California Farmers: Immigration Uncertainty Costing Millions In Lost Productivity
November 1, 2017 6:59 PM By Angela Musallam
YOLO COUNTY (CBS13) — California is facing a farmworker shortage, and the blame is landing on the country’s changing immigration landscape.
Almost 70 percent of farmers around California are reporting labor shortages this year, according to a survey by the California Farm Bureau
Yolo County farmer Jim Durst says he blames his shortage on President Donald Trump.
“When people don’t feel safe, and they’ve created a level of hostility in our country, people go into hiding they become incognito,” said Jim Durst.
Durst has been farming for the last 30 years, and it’s the first time he’s experienced a...
Ag Today November 1, 2017
California's gas tax increases Wednesday, and the political fallout is likely to spill over into 2018 elections
By Patrick McGreevy, October 31, 2017 Los Angeles Times
A state gas tax increase of 12 cents per gallon kicks in Wednesday, and while the immediate impact will mean less money in motorists’ wallets, the long-term political fallout could roll into next year, when the higher levies are expected to be an issue in elections across California.
But the vitriol between Democrats who supported the new taxes and Republicans who opposed them kicked up months ago, well before the first newly taxed gallon will be pumped tomorrow.
Ag Today October 31, 2017
California’s first big winter snowstorm headed for Sierra Nevada
By Paul Rogers, Monterey Herald POSTED: 10/30/17, 5:32 PM PDT
Lake Tahoe >> It’s only Halloween, but winter is on the way.
Two storm systems moving out of the Gulf of Alaska are on track to bring the first substantial snow of the 2017-18 winter season to the Sierra Nevada, starting Friday, and widespread rainfall to the Central Coast over the weekend.
Forecasters said Monday that gusty winds and 1 to 2 feet of snow are likely Saturday and Sunday along California’s main mountain passes, including Donner Pass near Lake Tahoe, Tioga Pass at Yosemite, Ebbetts Pass...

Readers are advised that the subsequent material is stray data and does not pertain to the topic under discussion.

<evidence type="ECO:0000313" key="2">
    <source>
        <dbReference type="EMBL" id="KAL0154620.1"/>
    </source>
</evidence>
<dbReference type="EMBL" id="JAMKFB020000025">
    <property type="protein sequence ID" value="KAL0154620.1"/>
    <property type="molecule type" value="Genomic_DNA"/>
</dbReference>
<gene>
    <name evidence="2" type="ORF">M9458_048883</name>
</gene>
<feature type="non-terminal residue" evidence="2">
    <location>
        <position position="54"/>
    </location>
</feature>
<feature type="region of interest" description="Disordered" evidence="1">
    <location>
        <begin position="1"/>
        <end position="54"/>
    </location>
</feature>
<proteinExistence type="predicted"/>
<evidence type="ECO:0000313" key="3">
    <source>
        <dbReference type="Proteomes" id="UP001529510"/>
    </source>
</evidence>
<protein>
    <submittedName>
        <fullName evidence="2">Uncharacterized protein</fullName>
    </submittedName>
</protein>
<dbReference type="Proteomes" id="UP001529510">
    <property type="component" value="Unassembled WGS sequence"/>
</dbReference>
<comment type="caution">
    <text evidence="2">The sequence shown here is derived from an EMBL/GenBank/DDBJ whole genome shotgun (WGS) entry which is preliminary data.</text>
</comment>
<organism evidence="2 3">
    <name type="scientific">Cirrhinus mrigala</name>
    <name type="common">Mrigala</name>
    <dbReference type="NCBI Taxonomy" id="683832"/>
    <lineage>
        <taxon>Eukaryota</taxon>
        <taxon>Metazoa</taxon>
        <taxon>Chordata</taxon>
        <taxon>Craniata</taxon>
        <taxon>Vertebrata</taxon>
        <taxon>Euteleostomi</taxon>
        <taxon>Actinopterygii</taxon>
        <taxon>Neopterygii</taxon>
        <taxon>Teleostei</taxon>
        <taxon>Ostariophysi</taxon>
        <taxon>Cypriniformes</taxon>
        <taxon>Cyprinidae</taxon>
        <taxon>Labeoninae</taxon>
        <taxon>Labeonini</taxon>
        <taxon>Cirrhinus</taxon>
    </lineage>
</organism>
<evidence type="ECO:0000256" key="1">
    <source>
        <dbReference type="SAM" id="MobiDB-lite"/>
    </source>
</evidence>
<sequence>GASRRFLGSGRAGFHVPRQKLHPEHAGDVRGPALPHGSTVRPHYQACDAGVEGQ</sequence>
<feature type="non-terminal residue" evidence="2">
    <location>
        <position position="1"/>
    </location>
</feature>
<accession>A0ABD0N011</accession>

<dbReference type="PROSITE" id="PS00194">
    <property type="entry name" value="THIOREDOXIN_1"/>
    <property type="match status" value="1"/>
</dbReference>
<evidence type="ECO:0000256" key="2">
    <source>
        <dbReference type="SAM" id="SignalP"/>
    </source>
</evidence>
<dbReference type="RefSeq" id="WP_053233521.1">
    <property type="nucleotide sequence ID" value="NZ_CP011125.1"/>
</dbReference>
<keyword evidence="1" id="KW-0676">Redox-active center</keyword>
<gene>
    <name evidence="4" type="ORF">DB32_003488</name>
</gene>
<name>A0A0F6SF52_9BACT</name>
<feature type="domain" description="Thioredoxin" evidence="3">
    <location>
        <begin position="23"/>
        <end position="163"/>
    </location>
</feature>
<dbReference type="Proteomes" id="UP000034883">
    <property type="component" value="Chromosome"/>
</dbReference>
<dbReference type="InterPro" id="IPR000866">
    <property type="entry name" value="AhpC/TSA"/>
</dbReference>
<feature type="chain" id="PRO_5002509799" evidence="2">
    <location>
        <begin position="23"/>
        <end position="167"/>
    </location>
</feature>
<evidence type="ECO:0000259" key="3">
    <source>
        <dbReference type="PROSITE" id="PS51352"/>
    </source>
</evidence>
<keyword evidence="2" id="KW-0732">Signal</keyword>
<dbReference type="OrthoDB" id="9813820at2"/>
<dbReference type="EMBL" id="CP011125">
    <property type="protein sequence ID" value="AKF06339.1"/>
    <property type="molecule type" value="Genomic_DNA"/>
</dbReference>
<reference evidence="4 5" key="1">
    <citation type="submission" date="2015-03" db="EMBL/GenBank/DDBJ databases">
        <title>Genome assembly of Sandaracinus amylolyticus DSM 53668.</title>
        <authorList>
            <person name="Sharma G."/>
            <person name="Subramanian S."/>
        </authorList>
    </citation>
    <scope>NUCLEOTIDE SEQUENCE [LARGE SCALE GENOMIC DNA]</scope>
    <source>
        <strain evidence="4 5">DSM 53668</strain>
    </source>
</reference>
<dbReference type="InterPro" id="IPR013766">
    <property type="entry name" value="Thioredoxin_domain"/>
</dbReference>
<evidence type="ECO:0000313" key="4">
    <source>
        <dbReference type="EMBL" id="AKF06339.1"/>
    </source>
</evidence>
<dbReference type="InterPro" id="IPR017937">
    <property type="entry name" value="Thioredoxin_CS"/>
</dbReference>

Ag Today October 30, 2017
Some tough choices — and pushback — along the proposed bullet train route
Ralph Vartabedian, LA times
Urban neighborhoods, protected wetlands, olive orchards, a federal reservoir and a few sleepy towns will go by the passenger windows of the first California bullet train when it pulls out of San Jose on its way to the Central Valley.
But before that inaugural journey planned for 2025, state officials — already facing financing and technical challenges — will have to deal wit
opposition from land owners and expensive mitigation demands from others along the way.
The bullet train’s exact route will not be set until environmental impact reports are...
Ag Today October 27, 2017
ACLU: State pesticide report doesn't cover risks to farmworkers enough
Joe Szydlowski, The CalifornianPublished 7:45 a.m. PT Oct. 27, 2017
A new state report about the dangers of an aerial-sprayed agricultural pesticide is catching heat after critics say it doesn't dig deep enough on risks to farmworkers.
The California Department of Pesticide Regulation's draft report on chlorpyrifos, which is used on fields in the Salinas Valley, assessed the risks from the pesticide earlier this year.
But the report needed to delve into its risks for farmworkers, who are especially vulnerable to the chemical drifting from its original field after being sprayed, said Abre Conner, staff attorney...